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Judge rules B.C. Crown can continue bid to argue mentally ill dad 'high-risk'

Allan Dwayne Schoenborn is shown in an undated RCMP handout photo.
Image Credit: RCMP handout
December 02, 2015 - 1:00 PM

VANCOUVER - A judge has ruled British Columbia Crown lawyers can proceed with legal arguments aimed at indefinitely locking up a mentally ill man who killed his three children.

B.C. Supreme Court Justice Martha Devlin has ruled that public protection is the top consideration in allowing prosecutors to argue in court that changes to the Criminal Code should apply to Allan Schoenborn.

Defence lawyers told the court that Bill C-14 should not be applied in Schoenborn's case because the law was passed years after the 2008 killings.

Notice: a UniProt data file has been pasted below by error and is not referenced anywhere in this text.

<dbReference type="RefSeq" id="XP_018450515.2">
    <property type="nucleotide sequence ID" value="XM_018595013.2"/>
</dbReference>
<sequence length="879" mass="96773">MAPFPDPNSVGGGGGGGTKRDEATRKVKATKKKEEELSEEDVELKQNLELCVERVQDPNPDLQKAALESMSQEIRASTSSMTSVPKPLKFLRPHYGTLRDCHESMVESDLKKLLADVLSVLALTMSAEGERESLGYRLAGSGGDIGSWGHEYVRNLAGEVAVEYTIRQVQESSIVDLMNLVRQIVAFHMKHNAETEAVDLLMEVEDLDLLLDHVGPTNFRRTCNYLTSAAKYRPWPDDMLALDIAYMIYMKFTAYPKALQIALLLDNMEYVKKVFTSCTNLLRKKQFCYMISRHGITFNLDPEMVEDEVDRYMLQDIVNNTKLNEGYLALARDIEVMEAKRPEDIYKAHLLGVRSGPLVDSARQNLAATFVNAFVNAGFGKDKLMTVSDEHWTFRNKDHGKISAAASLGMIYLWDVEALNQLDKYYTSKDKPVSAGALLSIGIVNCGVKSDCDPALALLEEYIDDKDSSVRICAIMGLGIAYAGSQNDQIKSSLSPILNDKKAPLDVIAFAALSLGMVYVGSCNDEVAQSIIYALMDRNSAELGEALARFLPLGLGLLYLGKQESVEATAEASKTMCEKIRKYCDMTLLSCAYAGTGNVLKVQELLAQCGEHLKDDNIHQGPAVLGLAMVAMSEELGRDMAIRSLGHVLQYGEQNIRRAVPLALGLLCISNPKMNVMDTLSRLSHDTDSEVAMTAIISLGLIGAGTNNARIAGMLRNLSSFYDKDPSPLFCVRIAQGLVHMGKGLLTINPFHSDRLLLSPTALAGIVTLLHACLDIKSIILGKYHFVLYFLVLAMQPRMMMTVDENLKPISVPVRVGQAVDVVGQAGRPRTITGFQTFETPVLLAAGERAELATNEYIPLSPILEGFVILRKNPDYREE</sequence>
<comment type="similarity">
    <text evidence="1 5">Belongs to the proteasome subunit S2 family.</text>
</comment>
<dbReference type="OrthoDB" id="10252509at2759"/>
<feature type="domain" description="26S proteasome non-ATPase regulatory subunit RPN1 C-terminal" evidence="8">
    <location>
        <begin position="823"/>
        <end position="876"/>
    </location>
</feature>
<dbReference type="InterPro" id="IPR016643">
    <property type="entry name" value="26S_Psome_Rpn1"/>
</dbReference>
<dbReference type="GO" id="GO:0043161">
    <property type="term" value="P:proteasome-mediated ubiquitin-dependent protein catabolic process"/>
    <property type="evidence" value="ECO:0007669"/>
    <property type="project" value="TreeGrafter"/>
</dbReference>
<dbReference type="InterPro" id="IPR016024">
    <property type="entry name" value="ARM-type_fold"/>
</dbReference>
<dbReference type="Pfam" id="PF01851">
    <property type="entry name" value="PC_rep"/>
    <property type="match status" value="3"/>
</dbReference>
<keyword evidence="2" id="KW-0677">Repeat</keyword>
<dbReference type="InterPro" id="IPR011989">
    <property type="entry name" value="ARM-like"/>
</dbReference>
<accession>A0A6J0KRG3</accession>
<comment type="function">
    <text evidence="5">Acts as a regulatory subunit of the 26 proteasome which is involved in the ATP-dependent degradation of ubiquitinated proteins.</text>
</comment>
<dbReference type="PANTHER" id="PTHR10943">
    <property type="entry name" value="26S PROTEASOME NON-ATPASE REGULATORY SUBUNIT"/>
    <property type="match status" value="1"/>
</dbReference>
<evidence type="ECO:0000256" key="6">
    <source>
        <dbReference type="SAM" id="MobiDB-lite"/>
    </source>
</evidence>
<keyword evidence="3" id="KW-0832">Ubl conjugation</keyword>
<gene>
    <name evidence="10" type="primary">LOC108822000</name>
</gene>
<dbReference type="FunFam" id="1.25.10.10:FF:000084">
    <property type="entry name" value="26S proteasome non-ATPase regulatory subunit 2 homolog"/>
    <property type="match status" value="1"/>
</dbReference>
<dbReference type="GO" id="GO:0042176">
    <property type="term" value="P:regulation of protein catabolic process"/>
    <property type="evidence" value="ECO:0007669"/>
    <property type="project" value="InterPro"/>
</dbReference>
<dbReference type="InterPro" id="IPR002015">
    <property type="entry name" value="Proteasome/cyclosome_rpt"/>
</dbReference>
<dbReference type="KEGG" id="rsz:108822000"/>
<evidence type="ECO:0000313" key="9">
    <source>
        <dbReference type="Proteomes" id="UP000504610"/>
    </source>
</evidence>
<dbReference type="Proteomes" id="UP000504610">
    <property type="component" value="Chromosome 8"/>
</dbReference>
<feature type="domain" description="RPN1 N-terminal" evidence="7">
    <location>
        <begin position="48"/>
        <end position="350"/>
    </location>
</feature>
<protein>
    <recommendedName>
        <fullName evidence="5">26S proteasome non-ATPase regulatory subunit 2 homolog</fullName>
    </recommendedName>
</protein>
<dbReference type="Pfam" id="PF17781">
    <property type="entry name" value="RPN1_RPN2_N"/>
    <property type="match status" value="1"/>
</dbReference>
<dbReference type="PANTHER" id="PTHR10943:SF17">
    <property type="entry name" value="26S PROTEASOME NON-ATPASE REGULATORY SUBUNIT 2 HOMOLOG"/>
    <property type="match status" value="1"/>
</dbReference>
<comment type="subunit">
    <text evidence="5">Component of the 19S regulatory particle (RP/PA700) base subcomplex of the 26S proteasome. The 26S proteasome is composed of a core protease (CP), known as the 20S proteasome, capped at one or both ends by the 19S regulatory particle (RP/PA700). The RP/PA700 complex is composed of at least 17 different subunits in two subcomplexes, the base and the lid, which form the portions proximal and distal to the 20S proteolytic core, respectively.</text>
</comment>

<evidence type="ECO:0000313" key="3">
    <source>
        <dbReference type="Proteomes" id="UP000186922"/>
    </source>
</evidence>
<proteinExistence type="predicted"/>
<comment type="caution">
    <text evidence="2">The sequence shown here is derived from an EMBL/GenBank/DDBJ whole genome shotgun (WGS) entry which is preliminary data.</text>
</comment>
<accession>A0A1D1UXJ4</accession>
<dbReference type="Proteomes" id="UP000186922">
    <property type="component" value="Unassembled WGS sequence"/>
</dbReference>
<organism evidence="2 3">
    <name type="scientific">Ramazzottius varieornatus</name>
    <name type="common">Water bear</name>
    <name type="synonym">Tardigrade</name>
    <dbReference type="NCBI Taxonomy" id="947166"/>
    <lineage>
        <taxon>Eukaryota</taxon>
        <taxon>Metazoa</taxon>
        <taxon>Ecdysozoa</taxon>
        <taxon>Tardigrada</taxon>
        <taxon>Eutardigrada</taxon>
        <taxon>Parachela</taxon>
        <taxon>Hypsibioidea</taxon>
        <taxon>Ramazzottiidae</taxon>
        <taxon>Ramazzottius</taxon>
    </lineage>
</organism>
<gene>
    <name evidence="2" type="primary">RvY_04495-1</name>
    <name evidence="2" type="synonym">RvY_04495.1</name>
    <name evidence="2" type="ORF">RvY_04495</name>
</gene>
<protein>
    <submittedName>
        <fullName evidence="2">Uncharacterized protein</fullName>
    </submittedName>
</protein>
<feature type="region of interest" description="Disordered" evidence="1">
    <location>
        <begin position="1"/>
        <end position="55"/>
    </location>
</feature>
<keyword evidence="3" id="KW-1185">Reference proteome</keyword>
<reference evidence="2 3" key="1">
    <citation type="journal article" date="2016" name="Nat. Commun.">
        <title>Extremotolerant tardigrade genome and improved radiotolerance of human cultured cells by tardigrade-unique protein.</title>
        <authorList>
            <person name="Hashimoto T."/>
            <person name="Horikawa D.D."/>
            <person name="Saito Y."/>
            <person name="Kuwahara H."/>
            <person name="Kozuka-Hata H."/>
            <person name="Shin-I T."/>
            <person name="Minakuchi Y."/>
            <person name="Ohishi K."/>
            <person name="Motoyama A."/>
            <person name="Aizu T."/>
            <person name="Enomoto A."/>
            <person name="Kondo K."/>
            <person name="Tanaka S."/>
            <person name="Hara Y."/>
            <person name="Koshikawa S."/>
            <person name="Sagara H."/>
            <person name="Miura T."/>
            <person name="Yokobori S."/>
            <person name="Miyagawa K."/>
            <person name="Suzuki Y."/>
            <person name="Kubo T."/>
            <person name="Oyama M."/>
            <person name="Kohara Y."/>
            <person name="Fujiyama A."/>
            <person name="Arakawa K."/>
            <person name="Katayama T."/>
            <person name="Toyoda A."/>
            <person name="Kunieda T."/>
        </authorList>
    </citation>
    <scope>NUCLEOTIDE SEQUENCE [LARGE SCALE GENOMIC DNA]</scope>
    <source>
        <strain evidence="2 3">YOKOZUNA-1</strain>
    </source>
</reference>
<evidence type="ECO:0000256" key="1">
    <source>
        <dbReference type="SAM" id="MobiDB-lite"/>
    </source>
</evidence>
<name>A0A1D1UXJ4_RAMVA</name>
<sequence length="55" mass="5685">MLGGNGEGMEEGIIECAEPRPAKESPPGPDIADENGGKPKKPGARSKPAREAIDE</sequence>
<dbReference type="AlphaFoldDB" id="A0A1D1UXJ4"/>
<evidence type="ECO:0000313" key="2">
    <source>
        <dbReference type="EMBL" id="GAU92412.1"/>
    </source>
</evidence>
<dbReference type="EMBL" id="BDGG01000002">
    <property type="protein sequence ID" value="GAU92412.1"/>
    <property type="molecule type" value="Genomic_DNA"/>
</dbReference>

The Conservative legislation passed in July 2014 sets out a new "high-risk accused" designation that includes provisions stopping almost all absences from a psychiatric hospital and has the potential to extend annual review hearings to once every three years.

Schoenborn was found not criminally responsible on account of mental disorder after stabbing his 10-year-old daughter and smothering his eight and five-year-old sons in their Merritt, B.C., home.

The B.C. Review Board decided last spring the hospital director has discretion to grant him escorted outings into the community.

News from © The Canadian Press, 2015
The Canadian Press

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